The truth is that panic attacks are highly treatable. In fact, many people are panic free within just 5 to 8 treatment sessions.
But are antidepressants always the best treatment option? What are the potential side effects and safety concerns? And are there any truly effective non-drug alternatives? These are some of the important questions to think about when considering antidepressant treatment.
Antidepressants are a range of medications used in the treatment of depression and other mental health conditions, and are some of the most commonly prescribed medications around.
For anyone suffering the pain and anguish of depression, they promise a quick and simple method of relief. Is depression really caused by a chemical imbalance in the brain? The truth is that there is very little—if any—research to support this theory.
So, what does cause depression?
Depression Symptoms and Warning Signs: Recognizing Depression and Getting Help Mental health researchers agree that the causes of depression are much more complex than the chemical imbalance theory suggests.
A growing body of research points to other physiological factors, including inflammation, elevated stress hormones, immune system suppression, abnormal activity in certain parts of the brain, nutritional deficiencies, and shrinking brain cells. And these are just the biological causes of depression.
Social and psychological factors—such as loneliness, lack of exercise, poor diet, and low self-esteem—also play an enormous role.
How effective are antidepressants in treating depression? Going back to our aspirin analogy: Is the same true with antidepressants and depression? Again, the evidence may surprise you.
When depression is severe, medication may be helpful—even lifesaving. However, research shows that very few people become symptom-free on antidepressants, and some become worse.
Many people who respond initially to medication soon slip back into depression, despite sticking with their drug treatment. Furthermore, other studies show that the benefits of antidepressants have been exaggerated, with a growing number of researchers concluding that—when it comes to mild to moderate depression—antidepressants are no more effective than placebos.
Where does this leave me? Overcoming Depression One Step at a Time Medication may be right for you if depression is interfering with your ability to function in an important part of your life—work, school, or in your relationships, for example. However, many people use antidepressants when therapy, exercise, or self-help strategies would work just as well or better—minus the unpleasant side effects.
See Coping with Depression and Depression Treatment Side effects of antidepressant medication Side effects are common in all antidepressants. For many people, the side effects are serious enough to make them stop taking the medication.
The SSRIs act on the brain chemical serotonin, which not only helps to regulate mood, but also plays a role in digestion, pain, sleep, mental clarity, and other bodily functions.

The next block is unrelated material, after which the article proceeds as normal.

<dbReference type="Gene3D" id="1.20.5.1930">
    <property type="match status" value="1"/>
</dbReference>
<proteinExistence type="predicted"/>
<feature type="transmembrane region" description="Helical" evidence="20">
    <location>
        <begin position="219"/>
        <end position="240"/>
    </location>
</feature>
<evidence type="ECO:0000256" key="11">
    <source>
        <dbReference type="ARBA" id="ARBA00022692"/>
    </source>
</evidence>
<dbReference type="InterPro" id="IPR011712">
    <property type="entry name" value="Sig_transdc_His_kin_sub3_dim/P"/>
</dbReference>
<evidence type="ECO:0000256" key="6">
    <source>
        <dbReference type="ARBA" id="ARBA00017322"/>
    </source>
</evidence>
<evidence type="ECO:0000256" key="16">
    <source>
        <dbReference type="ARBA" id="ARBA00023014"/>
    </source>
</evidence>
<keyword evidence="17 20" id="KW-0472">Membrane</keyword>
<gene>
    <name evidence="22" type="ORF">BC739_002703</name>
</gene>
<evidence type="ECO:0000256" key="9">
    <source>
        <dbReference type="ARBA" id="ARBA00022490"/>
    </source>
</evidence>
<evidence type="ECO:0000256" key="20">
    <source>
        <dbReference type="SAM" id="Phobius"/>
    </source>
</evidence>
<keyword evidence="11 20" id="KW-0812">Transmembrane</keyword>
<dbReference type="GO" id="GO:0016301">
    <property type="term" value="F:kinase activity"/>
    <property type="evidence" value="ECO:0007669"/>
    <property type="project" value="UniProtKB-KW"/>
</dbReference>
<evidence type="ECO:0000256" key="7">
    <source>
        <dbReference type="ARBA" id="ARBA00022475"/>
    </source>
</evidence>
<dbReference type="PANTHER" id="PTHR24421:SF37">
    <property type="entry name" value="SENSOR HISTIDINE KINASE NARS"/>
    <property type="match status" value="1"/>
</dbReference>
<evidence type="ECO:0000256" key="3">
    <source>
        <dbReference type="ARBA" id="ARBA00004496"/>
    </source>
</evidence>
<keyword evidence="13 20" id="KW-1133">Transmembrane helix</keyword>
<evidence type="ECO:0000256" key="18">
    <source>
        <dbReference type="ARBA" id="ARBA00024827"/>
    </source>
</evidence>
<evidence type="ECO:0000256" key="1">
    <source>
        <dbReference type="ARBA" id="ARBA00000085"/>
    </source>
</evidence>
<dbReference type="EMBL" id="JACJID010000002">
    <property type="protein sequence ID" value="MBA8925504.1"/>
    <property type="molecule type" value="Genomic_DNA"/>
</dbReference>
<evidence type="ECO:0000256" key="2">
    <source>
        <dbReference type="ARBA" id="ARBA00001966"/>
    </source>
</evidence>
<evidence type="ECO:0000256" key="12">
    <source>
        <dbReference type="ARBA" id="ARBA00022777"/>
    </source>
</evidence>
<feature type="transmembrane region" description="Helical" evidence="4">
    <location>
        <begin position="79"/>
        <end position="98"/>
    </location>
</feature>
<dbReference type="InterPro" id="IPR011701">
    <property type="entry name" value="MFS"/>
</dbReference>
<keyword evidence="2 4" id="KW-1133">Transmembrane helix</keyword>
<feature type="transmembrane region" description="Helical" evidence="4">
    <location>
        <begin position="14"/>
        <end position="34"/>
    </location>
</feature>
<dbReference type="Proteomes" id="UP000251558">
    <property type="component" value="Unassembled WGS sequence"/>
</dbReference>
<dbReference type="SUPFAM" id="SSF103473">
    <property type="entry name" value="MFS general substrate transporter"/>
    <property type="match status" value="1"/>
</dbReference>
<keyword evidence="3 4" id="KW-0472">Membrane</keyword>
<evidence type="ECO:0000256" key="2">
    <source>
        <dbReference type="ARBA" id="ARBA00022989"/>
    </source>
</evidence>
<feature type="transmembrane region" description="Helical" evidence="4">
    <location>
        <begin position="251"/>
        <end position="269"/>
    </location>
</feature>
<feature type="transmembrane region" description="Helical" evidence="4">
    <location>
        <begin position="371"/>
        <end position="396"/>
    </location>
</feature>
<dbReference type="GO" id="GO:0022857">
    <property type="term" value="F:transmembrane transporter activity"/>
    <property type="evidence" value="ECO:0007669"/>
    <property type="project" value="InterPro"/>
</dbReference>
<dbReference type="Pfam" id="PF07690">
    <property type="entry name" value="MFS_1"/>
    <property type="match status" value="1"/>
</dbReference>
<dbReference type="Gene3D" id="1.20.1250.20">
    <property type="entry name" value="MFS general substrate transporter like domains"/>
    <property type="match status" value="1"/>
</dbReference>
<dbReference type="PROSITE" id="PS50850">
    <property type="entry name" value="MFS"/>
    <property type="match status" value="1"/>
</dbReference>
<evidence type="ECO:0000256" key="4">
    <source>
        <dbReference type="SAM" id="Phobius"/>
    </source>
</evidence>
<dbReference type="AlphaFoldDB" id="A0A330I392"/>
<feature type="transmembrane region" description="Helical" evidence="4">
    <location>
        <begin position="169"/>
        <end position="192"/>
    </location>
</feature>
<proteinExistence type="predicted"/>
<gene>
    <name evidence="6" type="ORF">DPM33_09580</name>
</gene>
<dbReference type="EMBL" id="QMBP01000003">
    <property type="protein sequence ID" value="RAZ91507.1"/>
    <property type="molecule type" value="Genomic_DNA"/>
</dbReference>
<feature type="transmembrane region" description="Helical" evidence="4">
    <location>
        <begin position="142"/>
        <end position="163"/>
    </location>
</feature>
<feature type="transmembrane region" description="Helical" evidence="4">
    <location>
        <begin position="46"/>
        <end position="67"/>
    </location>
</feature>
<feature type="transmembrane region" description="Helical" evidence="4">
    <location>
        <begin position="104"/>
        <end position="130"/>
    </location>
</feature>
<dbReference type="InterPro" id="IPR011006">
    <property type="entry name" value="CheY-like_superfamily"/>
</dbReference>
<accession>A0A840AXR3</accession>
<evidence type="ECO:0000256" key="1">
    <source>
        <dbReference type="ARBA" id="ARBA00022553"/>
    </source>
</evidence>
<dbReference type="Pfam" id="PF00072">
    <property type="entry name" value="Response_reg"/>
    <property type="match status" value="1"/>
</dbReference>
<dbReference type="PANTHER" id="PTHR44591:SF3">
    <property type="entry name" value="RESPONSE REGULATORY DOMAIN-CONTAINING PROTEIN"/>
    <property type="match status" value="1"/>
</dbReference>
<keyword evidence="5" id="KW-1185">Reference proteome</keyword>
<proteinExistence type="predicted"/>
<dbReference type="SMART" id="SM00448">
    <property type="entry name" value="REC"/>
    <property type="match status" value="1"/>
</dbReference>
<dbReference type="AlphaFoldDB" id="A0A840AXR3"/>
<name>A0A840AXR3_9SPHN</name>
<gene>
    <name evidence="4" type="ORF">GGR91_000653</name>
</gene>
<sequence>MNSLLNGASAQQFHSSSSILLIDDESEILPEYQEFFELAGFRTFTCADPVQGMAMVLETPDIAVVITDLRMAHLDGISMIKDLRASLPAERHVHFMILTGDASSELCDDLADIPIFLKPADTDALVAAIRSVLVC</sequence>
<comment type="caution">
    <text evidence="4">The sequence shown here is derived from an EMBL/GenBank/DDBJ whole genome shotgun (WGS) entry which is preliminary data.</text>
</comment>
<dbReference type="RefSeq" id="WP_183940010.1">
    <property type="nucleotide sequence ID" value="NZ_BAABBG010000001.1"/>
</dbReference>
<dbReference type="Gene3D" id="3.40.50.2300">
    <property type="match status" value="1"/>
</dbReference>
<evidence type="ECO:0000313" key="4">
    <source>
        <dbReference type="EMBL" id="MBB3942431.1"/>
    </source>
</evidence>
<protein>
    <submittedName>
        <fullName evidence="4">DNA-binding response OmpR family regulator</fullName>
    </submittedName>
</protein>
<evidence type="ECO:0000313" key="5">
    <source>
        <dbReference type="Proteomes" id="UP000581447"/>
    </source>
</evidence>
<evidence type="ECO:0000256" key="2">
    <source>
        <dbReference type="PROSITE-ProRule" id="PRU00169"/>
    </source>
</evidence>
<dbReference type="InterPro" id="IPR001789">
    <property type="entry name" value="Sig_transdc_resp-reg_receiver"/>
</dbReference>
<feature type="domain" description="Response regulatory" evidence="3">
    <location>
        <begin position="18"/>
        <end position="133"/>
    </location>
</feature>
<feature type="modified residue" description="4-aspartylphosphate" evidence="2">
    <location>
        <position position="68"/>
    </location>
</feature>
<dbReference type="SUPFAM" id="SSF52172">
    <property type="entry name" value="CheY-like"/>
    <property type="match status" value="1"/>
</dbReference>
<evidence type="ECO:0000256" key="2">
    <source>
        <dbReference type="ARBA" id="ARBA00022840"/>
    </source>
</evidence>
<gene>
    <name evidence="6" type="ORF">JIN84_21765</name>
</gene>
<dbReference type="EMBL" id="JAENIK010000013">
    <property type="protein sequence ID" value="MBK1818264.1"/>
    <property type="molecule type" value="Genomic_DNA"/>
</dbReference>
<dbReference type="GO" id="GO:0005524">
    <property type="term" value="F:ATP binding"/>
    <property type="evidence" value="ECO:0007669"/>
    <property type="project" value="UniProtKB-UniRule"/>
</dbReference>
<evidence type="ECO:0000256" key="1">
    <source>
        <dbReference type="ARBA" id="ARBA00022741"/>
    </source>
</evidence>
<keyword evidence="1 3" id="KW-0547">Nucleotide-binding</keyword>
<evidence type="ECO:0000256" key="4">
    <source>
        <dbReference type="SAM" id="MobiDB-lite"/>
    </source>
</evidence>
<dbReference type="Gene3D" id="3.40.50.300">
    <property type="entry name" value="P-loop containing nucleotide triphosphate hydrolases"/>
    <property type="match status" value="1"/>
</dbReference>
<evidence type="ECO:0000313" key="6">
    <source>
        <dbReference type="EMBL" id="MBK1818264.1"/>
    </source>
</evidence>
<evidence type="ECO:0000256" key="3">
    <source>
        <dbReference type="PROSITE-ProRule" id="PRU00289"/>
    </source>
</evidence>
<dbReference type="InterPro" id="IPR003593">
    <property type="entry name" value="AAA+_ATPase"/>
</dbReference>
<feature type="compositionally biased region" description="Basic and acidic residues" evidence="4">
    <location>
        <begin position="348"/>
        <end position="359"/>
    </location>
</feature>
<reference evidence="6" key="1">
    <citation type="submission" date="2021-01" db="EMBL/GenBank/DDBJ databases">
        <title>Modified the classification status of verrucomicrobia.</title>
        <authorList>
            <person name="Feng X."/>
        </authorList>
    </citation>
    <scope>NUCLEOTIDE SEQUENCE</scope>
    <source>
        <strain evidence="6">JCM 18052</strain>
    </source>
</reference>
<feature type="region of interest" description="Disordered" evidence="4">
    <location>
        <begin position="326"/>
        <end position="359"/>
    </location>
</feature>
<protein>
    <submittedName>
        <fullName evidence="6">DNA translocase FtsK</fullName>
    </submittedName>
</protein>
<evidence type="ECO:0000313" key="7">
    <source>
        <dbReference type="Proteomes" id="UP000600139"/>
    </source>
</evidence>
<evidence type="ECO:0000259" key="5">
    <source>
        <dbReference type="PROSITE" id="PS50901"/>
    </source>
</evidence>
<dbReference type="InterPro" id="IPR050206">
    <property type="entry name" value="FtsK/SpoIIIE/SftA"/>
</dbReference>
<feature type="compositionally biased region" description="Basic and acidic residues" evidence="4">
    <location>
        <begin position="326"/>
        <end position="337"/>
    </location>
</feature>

As a result, SSRIs can cause a wide range of side effects, including:This may involve taking medication only when you get the headaches, taking daily medication to prevent them or, sometimes, stopping a medication you are already taking. Primary headaches The most common types of headache are tension headaches and migraines.
Headaches due to glasses is something often easily sorted out. Depending on whether you wear glasses or contact lenses, your usage habits, and when the headaches occur, you can troubleshoot the cause. Several different types of migraine headache exist. Therapies including massage and chiropractic manipulations may help prevent headaches in some people.
10 Types of Headaches and How to. By understanding how a caffeine headache develops, how to remedy it, and how to prevent it; this type of headache doesn’t have to be an issue for most people.
Being aware of the caffeine content of your favorite products as well as being mindful of how much you have consumed are your best defenses against getting caffeine-induced headaches.
It turns out that yes, allergies can totally cause headaches — and there are some pretty sure signs that will tell you whether your headache is allergy-related, or whether it's a type of. Diabetes (Type 2) Eczema Eye Health Health's medical editor explains what causes these kinds of headaches, plus useful ways to prevent them. Tension-type headaches have also been referred to as stress headaches, since stress is a common trigger. That being said, tension headaches are very real, and not psychological ("in your head"), as may be suggested by the name.
When we look at the most common headache in the population, tension-type headache, the most important issues involve regulation of your sleep patterns, . This type of headache occurs while sleeping and is also referred to as "alarm clock" headaches because they occur at the same time every night.
Causes range from changes in small vessels in the cerebrovascular system to previous head injuries.